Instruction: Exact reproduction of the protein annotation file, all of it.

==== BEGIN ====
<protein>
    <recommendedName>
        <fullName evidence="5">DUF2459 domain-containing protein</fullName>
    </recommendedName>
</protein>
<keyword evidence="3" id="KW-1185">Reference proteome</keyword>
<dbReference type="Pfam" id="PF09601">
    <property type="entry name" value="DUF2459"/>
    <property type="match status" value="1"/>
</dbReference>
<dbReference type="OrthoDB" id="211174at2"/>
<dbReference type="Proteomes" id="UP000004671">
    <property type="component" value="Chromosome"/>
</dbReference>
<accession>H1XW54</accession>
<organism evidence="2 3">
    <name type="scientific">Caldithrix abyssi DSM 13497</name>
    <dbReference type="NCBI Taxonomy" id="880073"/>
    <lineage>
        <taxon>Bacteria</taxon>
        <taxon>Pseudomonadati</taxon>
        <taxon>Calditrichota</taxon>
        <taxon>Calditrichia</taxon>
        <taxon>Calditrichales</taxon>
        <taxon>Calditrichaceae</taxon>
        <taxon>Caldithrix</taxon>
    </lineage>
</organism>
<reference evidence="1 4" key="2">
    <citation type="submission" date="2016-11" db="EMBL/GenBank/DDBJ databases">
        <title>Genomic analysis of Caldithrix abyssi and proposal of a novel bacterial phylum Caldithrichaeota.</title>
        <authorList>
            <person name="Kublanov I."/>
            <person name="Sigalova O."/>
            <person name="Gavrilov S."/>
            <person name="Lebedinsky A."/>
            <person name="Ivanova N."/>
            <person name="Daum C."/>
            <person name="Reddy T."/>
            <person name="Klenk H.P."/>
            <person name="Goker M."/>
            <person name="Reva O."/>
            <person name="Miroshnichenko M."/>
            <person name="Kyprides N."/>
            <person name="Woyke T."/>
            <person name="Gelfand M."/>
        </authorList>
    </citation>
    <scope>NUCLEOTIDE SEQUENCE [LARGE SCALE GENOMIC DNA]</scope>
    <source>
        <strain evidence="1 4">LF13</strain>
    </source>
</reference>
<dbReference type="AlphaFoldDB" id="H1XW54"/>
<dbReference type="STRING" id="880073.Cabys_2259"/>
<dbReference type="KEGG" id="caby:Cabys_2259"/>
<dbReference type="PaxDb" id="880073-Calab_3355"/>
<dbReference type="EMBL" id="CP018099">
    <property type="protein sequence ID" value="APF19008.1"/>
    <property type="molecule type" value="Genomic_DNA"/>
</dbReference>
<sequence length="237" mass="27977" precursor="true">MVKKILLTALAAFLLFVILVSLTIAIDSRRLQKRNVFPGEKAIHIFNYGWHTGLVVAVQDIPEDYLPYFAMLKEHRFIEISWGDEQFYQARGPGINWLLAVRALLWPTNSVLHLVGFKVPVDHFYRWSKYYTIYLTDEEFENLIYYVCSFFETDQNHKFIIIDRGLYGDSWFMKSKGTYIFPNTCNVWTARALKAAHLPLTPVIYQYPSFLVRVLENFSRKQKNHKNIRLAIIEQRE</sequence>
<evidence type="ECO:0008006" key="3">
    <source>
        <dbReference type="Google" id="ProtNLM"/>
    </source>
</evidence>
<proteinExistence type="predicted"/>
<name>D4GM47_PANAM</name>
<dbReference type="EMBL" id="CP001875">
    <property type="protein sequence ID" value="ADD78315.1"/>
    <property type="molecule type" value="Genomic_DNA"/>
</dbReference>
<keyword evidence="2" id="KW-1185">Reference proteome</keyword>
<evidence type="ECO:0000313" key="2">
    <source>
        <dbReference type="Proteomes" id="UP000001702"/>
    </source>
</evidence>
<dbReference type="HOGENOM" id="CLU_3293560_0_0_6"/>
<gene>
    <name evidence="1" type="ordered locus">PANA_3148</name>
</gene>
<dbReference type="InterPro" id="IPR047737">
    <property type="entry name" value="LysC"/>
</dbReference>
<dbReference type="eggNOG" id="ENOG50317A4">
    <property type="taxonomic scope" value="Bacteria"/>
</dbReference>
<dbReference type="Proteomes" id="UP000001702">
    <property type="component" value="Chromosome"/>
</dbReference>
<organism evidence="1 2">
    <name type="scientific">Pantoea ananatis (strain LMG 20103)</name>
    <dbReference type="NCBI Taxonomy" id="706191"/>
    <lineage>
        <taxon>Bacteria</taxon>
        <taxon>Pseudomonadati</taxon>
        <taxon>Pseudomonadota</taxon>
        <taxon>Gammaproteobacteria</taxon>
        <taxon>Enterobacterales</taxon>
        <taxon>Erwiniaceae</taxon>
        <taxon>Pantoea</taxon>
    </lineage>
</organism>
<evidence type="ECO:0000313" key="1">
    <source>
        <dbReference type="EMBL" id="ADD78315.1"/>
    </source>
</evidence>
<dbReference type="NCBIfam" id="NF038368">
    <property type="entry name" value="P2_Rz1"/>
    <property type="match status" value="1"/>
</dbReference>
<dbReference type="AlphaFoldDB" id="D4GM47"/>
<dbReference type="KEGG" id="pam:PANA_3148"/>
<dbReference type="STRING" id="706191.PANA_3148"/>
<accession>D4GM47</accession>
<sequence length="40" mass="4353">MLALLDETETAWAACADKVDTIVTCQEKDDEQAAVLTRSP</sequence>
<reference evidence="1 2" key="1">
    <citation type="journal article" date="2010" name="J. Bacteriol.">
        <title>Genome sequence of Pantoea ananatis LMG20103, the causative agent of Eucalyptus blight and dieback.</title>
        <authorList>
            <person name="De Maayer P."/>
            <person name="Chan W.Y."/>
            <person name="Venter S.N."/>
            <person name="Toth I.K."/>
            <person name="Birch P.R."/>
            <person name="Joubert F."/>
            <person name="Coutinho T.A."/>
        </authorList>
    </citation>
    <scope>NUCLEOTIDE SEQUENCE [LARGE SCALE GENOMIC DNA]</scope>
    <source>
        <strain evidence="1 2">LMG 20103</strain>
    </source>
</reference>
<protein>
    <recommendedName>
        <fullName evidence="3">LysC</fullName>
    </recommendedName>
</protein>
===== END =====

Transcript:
<protein>
    <recommendedName>
        <fullName evidence="5">DUF2459 domain-containing protein</fullName>
    </recommendedName>
</protein>
<keyword evidence="3" id="KW-1185">Reference proteome</keyword>
<dbReference type="Pfam" id="PF09601">
    <property type="entry name" value="DUF2459"/>
    <property type="match status" value="1"/>
</dbReference>
<dbReference type="OrthoDB" id="211174at2"/>
<dbReference type="Proteomes" id="UP000004671">
    <property type="component" value="Chromosome"/>
</dbReference>
<accession>H1XW54</accession>
<organism evidence="2 3">
    <name type="scientific">Caldithrix abyssi DSM 13497</name>
    <dbReference type="NCBI Taxonomy" id="880073"/>
    <lineage>
        <taxon>Bacteria</taxon>
        <taxon>Pseudomonadati</taxon>
        <taxon>Calditrichota</taxon>
        <taxon>Calditrichia</taxon>
        <taxon>Calditrichales</taxon>
        <taxon>Calditrichaceae</taxon>
        <taxon>Caldithrix</taxon>
    </lineage>
</organism>
<reference evidence="1 4" key="2">
    <citation type="submission" date="2016-11" db="EMBL/GenBank/DDBJ databases">
        <title>Genomic analysis of Caldithrix abyssi and proposal of a novel bacterial phylum Caldithrichaeota.</title>
        <authorList>
            <person name="Kublanov I."/>
            <person name="Sigalova O."/>
            <person name="Gavrilov S."/>
            <person name="Lebedinsky A."/>
            <person name="Ivanova N."/>
            <person name="Daum C."/>
            <person name="Reddy T."/>
            <person name="Klenk H.P."/>
            <person name="Goker M."/>
            <person name="Reva O."/>
            <person name="Miroshnichenko M."/>
            <person name="Kyprides N."/>
            <person name="Woyke T."/>
            <person name="Gelfand M."/>
        </authorList>
    </citation>
    <scope>NUCLEOTIDE SEQUENCE [LARGE SCALE GENOMIC DNA]</scope>
    <source>
        <strain evidence="1 4">LF13</strain>
    </source>
</reference>
<dbReference type="AlphaFoldDB" id="H1XW54"/>
<dbReference type="STRING" id="880073.Cabys_2259"/>
<dbReference type="KEGG" id="caby:Cabys_2259"/>
<dbReference type="PaxDb" id="880073-Calab_3355"/>
<dbReference type="EMBL" id="CP018099">
    <property type="protein sequence ID" value="APF19008.1"/>
    <property type="molecule type" value="Genomic_DNA"/>
</dbReference>
<sequence length="237" mass="27977" precursor="true">MVKKILLTALAAFLLFVILVSLTIAIDSRRLQKRNVFPGEKAIHIFNYGWHTGLVVAVQDIPEDYLPYFAMLKEHRFIEISWGDEQFYQARGPGINWLLAVRALLWPTNSVLHLVGFKVPVDHFYRWSKYYTIYLTDEEFENLIYYVCSFFETDQNHKFIIIDRGLYGDSWFMKSKGTYIFPNTCNVWTARALKAAHLPLTPVIYQYPSFLVRVLENFSRKQKNHKNIRLAIIEQRE</sequence>
<evidence type="ECO:0008006" key="3">
    <source>
        <dbReference type="Google" id="ProtNLM"/>
    </source>
</evidence>
<proteinExistence type="predicted"/>
<name>D4GM47_PANAM</name>
<dbReference type="EMBL" id="CP001875">
    <property type="protein sequence ID" value="ADD78315.1"/>
    <property type="molecule type" value="Genomic_DNA"/>
</dbReference>
<keyword evidence="2" id="KW-1185">Reference proteome</keyword>
<evidence type="ECO:0000313" key="2">
    <source>
        <dbReference type="Proteomes" id="UP000001702"/>
    </source>
</evidence>
<dbReference type="HOGENOM" id="CLU_3293560_0_0_6"/>
<gene>
    <name evidence="1" type="ordered locus">PANA_3148</name>
</gene>
<dbReference type="InterPro" id="IPR047737">
    <property type="entry name" value="LysC"/>
</dbReference>
<dbReference type="eggNOG" id="ENOG50317A4">
    <property type="taxonomic scope" value="Bacteria"/>
</dbReference>
<dbReference type="Proteomes" id="UP000001702">
    <property type="component" value="Chromosome"/>
</dbReference>
<organism evidence="1 2">
    <name type="scientific">Pantoea ananatis (strain LMG 20103)</name>
    <dbReference type="NCBI Taxonomy" id="706191"/>
    <lineage>
        <taxon>Bacteria</taxon>
        <taxon>Pseudomonadati</taxon>
        <taxon>Pseudomonadota</taxon>
        <taxon>Gammaproteobacteria</taxon>
        <taxon>Enterobacterales</taxon>
        <taxon>Erwiniaceae</taxon>
        <taxon>Pantoea</taxon>
    </lineage>
</organism>
<evidence type="ECO:0000313" key="1">
    <source>
        <dbReference type="EMBL" id="ADD78315.1"/>
    </source>
</evidence>
<dbReference type="NCBIfam" id="NF038368">
    <property type="entry name" value="P2_Rz1"/>
    <property type="match status" value="1"/>
</dbReference>
<dbReference type="AlphaFoldDB" id="D4GM47"/>
<dbReference type="KEGG" id="pam:PANA_3148"/>
<dbReference type="STRING" id="706191.PANA_3148"/>
<accession>D4GM47</accession>
<sequence length="40" mass="4353">MLALLDETETAWAACADKVDTIVTCQEKDDEQAAVLTRSP</sequence>
<reference evidence="1 2" key="1">
    <citation type="journal article" date="2010" name="J. Bacteriol.">
        <title>Genome sequence of Pantoea ananatis LMG20103, the causative agent of Eucalyptus blight and dieback.</title>
        <authorList>
            <person name="De Maayer P."/>
            <person name="Chan W.Y."/>
            <person name="Venter S.N."/>
            <person name="Toth I.K."/>
            <person name="Birch P.R."/>
            <person name="Joubert F."/>
            <person name="Coutinho T.A."/>
        </authorList>
    </citation>
    <scope>NUCLEOTIDE SEQUENCE [LARGE SCALE GENOMIC DNA]</scope>
    <source>
        <strain evidence="1 2">LMG 20103</strain>
    </source>
</reference>
<protein>
    <recommendedName>
        <fullName evidence="3">LysC</fullName>
    </recommendedName>
</protein>